MASTI is not for those looking for logic or meaningful cinema and screenplay writers Milap Zaveri and Tushar Hiranandani make no bones about it. The film abounds in hilarious moments - most of them of the nonsensical variety - but they're a pleasure given the essence of the film.
Both Zaveri and Hiranandani deserve marks for presenting a serious issue like adultery in a new avtaar. Zaveri also deserves distinction marks for the witty one-liners [in ample doses]. In fact, the dialogues are the mainstay of the film and only add sheen to an enterprise that's already glowing thanks to the deft handling of the subject matter by the director.
Director Indra Kumar makes you realize that DIL, BETA, RAJA and ISHQ were no flash in the pan. Changing tracks after tackling highly emotional fares like MANN and RISHTEY, the director seems to be in form this time around. Comedy is a difficult emotion to capture on celluloid, but Indra has captured it all like a seasoned veteran. Also, the film looks fresh and even the scenes that the director chose to incorporate are in keeping with the times. Undoubtedly, this is amongst his finest efforts to date.
Anand Raaj Anand's music is like icing on the cake. 'Ek Kunwara', 'Chori Chori' and 'Chain Khuli Ki' are foot-tapping and come at the right point. However, 'Dil De Diya Hai' [excellently rendered by Anand Raaj Anand himself] should be trimmed since it acts as a speed breaker in the pre-climax stages. Mazhar Kamran's cinematography is first-rate.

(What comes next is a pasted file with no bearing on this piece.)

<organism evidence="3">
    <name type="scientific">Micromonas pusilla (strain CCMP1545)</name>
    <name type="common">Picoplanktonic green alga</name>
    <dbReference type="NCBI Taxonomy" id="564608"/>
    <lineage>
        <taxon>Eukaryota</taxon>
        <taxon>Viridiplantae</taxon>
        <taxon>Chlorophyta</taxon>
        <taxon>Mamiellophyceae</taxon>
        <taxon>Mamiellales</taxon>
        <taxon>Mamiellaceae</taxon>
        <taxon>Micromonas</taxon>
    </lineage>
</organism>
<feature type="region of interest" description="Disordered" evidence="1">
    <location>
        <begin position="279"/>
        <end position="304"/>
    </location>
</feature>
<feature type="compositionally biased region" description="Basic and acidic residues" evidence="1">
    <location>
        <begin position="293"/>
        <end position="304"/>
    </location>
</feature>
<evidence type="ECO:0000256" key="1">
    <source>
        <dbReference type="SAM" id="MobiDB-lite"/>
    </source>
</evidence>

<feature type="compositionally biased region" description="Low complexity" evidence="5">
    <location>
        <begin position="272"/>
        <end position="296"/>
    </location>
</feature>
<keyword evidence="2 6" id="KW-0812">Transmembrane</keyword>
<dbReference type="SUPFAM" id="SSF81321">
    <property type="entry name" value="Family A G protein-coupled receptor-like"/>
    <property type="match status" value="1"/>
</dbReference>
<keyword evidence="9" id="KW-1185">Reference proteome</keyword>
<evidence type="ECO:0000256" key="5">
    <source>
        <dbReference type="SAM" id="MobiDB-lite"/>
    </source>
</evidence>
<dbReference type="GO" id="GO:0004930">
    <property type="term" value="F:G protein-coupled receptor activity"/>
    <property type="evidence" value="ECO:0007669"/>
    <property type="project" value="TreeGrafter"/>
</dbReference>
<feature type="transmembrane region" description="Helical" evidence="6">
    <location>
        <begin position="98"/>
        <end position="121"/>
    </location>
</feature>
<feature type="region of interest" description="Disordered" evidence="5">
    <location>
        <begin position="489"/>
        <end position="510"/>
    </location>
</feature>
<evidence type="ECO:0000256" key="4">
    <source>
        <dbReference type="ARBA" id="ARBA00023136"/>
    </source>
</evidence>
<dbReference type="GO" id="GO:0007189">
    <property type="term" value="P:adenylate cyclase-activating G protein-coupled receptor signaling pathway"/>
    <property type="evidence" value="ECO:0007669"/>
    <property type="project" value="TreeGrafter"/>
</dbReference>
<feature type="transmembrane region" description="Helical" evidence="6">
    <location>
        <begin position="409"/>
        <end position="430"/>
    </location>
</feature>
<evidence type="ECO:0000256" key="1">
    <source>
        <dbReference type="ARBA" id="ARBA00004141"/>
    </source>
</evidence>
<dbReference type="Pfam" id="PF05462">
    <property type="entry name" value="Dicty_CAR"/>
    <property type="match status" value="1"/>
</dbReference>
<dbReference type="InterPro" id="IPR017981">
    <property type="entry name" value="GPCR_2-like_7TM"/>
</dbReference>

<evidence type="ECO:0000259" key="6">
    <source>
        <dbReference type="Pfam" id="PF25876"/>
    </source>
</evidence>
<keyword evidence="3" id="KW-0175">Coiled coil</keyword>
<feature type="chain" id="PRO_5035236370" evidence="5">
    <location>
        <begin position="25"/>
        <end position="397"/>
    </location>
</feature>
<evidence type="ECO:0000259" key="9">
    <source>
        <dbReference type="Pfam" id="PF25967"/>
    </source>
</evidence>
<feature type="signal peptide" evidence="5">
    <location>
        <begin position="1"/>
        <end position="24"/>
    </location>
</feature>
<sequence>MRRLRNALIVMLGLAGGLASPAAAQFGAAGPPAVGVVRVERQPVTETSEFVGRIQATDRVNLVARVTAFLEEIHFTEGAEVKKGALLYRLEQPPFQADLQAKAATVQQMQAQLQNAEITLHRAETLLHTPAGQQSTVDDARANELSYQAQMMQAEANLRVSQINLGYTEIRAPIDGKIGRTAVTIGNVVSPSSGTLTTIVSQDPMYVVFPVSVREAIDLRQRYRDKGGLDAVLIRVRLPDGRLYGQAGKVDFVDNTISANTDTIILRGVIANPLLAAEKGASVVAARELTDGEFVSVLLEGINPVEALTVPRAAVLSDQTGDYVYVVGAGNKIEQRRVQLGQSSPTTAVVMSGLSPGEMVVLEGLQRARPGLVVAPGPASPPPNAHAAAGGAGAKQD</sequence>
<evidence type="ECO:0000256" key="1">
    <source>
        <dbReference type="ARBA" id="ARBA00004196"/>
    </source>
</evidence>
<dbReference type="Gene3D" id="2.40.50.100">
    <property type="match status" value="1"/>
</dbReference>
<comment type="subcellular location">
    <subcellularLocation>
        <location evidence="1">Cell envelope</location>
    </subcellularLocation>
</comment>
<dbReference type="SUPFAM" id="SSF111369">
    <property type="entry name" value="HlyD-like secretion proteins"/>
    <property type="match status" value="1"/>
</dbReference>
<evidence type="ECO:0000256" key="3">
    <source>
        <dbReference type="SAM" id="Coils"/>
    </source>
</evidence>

If MASTI belongs to anyone, it's Aftab Shivdasani. Doing a Jim Carrey, Aftab is absolutely remarkable in the film, proving that his timing for comic sequences is just perfect. He endears to the viewers completely and is sure to walk away with the glory with this performance.
Ritesh Deshmukh follows next with an incredible performance. He looks the character he has been asked to portray ['Fatoo'] and the actor doesn't let you down one bit. If he showed improvement as an actor in his second film [OUT OF CONTROL], he walks five steps ahead in MASTI.
Vivek Oberoi tries hard to look the character, but is not at ease this time around. Though he does reasonably well in a few scenes, the actor in him doesn't really come across so strongly in this fare. However, there's no denying that the chemistry between the three heroes is tremendous!
Ajay Devgan comes in the post-interval portions and does well in a role that seems tailormade. Lara Dutta looks the part she has been asked to portray and she looks convincing.
Amongst the wives, Genelia is the best, followed by Amrita Rao. While Genelia looks the stern and demanding wife and is sure to be noticed, Amrita carries off the over-possessive bit well. Tara Sharma doesn't impress at all.
Satish Shah is superb. In fact, his portions are sure to bring the house down. Archana Puransingh is too good as the mother-in-law. Shahbaaz Khan is alright. Rakhi Sawant leaves a mark in a small role.
On the whole, MASTI has all it takes to appeal to the cinegoers - an impressive star cast, popular music, dollops of comedy and most importantly, sex - not in visuals, but in dialogues and gestures. All these factors combined together will prove advantageous for the film and should take it to the winning post.